Events Surrounding the Life of Wallace F. Toronto

Mary Jane Woodger, "Events Surrounding the Life of Wallace F. Toronto," in Mission President or Spy? The True Story of Wallace F. Toronto, the Czech Mission, and World War II (Religious Studies Center, Brigham Young University; Salt Lake City: Deseret Book, 2019), x–xi.

September 20, 1848

Guiseppe Taranto arrives in the Salt Lake Valley.

June 14, 1905

Albert Toronto and Etta F. Toronto are married.

December 9, 1907

Wally is born in Salt Lake City, Utah.

October 1928

Begins service as missionary in the German Mission.

June 1929

One of the first elders is transferred to open the Czechoslovakia Mission.

September 15, 1933

Wally marries Martha Sharp in the Salt Lake City Temple.


Wally serves as president of the Czechoslovak Mission of The Church of Jesus Christ of Latter-day Saints.

September 1938

Evacuates Czechoslovakia with family and missionaries to Switzerland.

November 1938

Calls local leaders to take charge of branches until the missionaries can return.

December 1938

Returns to Czechoslovakia with family and missionaries.

March 15, 1939

Nazis occupy Czechoslovakia.

July 1939

Four missionaries arrested by the Gestapo, held in prison for forty-four days.

August 1939

Wally evacuates again with family and missionaries before outbreak of World War II.

September 1, 1939

World War II begins; Wally calls Josef Roubíček to preside as mission president in his absence.

June 1940

Wally graduates with an MA in sociology from the University of Utah.


Works as director of Red Cross for Utah.


Reopens the Czechoslovak Mission, serving as president.

February 1948

Communist coup in Czechoslovakia; government begins controlling all businesses, industries, churches, and schools.

March 1, 1950

Martha and children leave Czechoslovakia.

March 1950

Last of LDS missionaries are expelled by Communists.

March 30, 1950

Wally leaves Czechoslovakia and heads to Basel, Switzerland.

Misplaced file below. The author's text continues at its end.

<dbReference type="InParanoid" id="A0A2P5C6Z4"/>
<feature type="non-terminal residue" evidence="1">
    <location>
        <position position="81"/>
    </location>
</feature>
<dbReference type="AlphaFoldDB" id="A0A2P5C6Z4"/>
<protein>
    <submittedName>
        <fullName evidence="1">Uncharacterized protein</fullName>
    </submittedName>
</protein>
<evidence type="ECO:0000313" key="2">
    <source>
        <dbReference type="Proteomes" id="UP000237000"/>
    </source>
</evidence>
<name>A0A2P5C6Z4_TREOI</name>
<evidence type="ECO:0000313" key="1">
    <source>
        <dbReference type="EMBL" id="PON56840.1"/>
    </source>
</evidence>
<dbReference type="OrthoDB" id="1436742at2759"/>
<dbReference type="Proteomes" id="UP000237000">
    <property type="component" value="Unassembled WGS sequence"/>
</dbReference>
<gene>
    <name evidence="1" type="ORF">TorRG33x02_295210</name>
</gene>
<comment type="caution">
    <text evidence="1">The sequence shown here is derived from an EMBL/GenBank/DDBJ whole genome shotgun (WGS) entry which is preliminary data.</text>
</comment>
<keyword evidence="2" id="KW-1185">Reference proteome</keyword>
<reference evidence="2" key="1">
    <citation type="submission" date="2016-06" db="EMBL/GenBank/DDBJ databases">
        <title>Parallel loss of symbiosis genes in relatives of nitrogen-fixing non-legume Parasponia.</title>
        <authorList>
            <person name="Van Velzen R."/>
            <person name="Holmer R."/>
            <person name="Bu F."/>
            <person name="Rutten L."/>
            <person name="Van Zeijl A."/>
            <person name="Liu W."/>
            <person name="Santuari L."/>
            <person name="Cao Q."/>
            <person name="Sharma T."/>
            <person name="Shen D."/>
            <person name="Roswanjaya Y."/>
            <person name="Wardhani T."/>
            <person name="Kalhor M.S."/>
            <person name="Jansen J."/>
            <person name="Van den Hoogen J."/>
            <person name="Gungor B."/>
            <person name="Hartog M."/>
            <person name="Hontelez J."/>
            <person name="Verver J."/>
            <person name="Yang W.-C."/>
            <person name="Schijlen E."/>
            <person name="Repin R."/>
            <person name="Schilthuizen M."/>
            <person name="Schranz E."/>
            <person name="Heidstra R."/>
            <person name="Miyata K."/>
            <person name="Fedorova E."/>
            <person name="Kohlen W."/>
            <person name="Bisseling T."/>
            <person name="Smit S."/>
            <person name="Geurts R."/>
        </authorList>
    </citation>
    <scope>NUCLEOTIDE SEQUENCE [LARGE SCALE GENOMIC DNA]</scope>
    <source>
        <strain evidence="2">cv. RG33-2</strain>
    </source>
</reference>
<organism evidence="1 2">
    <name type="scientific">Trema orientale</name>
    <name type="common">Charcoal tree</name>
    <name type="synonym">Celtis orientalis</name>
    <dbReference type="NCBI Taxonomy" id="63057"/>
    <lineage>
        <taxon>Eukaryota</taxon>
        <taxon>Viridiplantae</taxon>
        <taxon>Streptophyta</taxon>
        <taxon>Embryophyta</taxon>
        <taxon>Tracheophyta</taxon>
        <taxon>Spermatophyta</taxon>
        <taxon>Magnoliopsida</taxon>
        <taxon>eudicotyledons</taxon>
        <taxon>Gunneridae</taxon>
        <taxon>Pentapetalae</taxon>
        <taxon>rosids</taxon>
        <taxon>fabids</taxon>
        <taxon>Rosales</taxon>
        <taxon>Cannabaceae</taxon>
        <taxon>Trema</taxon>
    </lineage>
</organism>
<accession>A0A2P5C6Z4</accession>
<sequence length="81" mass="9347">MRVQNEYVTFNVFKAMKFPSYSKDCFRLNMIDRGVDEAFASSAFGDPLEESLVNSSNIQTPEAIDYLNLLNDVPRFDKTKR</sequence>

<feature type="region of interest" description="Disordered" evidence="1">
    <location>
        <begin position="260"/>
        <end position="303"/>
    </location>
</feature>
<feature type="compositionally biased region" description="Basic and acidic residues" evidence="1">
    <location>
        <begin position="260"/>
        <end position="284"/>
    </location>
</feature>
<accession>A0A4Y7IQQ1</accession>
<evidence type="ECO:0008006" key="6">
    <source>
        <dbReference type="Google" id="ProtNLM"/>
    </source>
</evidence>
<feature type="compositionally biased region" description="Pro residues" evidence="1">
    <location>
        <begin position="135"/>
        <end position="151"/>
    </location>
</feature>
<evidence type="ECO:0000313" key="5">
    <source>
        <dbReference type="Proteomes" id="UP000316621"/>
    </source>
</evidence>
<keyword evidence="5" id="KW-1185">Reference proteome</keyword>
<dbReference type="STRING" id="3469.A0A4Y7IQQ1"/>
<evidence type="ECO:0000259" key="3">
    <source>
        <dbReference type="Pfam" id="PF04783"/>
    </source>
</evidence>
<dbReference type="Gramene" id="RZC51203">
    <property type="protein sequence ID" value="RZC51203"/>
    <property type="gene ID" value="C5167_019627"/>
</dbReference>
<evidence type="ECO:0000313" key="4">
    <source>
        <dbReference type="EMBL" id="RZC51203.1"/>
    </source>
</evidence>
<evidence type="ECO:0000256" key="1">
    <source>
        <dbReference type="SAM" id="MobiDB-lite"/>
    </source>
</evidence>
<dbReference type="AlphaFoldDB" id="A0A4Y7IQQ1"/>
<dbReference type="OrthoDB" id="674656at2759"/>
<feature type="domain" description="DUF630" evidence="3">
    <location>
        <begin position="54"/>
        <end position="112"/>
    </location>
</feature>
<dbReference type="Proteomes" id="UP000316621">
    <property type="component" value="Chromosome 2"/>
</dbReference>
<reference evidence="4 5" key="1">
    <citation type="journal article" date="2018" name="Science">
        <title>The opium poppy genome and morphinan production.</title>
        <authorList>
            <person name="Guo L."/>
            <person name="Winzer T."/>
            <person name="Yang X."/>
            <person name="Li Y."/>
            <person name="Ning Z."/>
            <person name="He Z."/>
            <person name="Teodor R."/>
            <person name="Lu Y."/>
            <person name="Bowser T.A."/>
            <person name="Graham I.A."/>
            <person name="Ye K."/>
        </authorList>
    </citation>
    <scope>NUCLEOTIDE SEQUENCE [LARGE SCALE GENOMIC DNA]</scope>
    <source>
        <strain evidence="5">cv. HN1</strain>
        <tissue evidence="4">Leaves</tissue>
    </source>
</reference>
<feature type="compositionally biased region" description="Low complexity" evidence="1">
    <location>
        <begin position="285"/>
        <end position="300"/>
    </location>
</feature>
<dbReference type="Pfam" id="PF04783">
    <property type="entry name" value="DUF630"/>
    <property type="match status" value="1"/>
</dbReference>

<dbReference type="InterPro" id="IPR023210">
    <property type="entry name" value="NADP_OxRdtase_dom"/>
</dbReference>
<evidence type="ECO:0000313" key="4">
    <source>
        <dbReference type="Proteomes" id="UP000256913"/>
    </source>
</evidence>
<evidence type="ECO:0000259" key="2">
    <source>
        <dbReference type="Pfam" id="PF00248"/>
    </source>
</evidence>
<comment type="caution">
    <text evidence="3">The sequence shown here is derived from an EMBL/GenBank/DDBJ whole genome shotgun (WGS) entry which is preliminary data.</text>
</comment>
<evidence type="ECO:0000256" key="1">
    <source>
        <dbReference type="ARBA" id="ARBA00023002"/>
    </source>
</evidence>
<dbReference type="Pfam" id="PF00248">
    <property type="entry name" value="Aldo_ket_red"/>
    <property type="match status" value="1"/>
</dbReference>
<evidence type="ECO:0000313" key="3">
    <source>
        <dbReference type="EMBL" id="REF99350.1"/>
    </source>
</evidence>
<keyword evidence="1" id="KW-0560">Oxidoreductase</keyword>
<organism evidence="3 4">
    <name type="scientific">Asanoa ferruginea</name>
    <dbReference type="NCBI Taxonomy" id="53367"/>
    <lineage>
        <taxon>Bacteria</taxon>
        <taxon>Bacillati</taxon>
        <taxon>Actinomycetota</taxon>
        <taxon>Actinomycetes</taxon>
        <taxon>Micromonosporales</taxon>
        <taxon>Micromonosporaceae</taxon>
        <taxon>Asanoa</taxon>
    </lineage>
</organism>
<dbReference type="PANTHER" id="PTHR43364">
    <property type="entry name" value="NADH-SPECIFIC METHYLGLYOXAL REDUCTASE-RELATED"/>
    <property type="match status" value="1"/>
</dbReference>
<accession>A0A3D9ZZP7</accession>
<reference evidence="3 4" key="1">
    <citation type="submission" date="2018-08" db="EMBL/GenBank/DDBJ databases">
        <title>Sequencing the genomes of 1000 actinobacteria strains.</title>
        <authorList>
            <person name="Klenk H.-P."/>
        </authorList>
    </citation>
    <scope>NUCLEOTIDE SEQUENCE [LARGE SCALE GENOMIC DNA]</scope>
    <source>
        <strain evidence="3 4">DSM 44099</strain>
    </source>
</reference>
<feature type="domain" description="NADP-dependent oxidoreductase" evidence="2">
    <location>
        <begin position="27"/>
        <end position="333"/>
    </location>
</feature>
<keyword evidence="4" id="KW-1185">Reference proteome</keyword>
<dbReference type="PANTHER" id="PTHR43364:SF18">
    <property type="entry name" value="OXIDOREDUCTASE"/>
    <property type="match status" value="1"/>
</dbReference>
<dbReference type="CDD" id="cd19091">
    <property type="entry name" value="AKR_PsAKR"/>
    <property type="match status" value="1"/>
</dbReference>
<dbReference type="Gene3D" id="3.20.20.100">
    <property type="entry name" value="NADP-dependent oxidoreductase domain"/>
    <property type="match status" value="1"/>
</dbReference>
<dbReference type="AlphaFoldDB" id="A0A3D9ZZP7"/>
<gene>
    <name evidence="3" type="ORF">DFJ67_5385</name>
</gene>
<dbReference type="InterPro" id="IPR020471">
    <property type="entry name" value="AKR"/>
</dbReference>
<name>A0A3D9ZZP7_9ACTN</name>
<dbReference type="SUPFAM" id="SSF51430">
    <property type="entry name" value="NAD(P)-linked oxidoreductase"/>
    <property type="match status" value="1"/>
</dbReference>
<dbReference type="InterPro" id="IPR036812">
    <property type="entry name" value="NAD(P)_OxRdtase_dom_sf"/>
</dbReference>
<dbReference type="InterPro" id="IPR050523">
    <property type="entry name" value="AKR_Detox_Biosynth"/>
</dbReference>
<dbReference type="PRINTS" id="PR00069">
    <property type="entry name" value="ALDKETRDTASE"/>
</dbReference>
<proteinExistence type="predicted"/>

April 6, 1950

Governmental decree terminates the legal entity of the Church in Czechoslovakia.

May 1950

Wally returns home to Salt Lake City.


Serves on the general board of the Young Men’s Mutual Improvement Association.


Heads the Anti-Cancer Society in Utah.


Travels to Northern Europe and Germany with the general board of the Mutual Improvement Association to hold a series of conventions.

December 1964

President McKay assigns Torontos to visit the Czech Saints as tourists.

January 1965

Wally returns with Martha to Czechoslovakia to aid and counsel Church members.

July 1965

Wally returns for the last time to Czechoslovakia to visit government authorities and attempt to reestablish the mission.


Serves as president of the Utah School Boards Association.

January 10, 1968

Dies in Salt Lake City at age sixty.

November 14, 1985

The Church of Jesus Christ of Latter-day Saints begins formally requesting official recognition in Czechoslovakia.

October–December 1989

“Velvet Revolution” of 1989; Vaclav Havel becomes president of free Czechoslovakia.

February 21, 1990

The Church of Jesus Christ of Latter-day Saints is officially recognized by the Czech government.

January 1, 1993

“Velvet Divorce” of clashing governments; Slovakia declares independence from the Czech Republic.